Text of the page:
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The Problem of Transparency
Centralization allows those in control to put up shields. Secret board meetings hide facts that others might use to make critical decisions. While this provides some benefits, there is also the side effect of centralized authority tilting the scales in favor of a few—and many times “the few” have self-serving interests.
Google has long kept its search engine algorithms secret. They tell the world to feed their robots with valuable content but don’t give explicit instructions on what that means. Search engine optimizers and website copywriters must guess at how content is indexed and ranked at the world’s largest and most successful search engine. While this opaqueness is effective in combating spam and discouraging people from gaming the search results, there is a hard truth that must be explored: If search algorithms are so great, then why do they need to be tweaked hundreds of times a day in order to manipulate the end result?
Facebook’s algorithms determine what content users see on their news feeds. Why? Doesn’t Mark Zuckerberg trust that his platform’s users know what they want to see?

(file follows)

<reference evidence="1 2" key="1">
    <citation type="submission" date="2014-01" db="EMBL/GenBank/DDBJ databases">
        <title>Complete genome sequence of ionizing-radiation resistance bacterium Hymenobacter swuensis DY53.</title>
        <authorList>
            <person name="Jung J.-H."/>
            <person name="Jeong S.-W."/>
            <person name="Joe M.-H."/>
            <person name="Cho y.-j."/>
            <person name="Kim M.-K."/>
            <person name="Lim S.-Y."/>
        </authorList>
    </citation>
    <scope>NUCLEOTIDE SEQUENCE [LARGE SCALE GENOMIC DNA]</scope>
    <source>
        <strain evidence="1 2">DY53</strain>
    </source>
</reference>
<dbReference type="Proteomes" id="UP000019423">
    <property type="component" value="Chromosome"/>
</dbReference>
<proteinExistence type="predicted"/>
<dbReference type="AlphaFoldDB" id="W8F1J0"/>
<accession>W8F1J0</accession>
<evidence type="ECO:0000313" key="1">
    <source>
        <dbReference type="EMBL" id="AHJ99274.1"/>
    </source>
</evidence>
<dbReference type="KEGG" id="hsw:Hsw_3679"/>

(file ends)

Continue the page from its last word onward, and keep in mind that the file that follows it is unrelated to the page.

Most of us can appreciate that it would be against Facebook’s interests to publicly declare how their algorithms work. Nevertheless, centralization has a built-in opaqueness that often leads to abuse or unfair advantage for a few. Virtually every country in the world has a central authority that “manages” the economy. This is often defended by arguing that it keeps economies stable and benefits everyone, but the economy still moves in waves, with recessions and depressions, with unemployment and instability, and there is still inflation and deflation despite all the tinkering. Who do central banks really protect?
Blockchain technology is capable of delivering greater transparency. Each transaction is recorded on a public ledger that anyone can audit at any time.
“The Problem of Transparency” is an excerpt from my forthcoming book Cryptosocial: How Cryptocurrencies Are Changing Social Media, to be published by Business Expert Press. Be among the first to know when the book is published and get a free list of 80+ cryptosocial media platforms and protocols.
Not to be taken as financial advice, because I’m not a financial advisor. For information and entertainment purposes only. First published at Cryptocracy.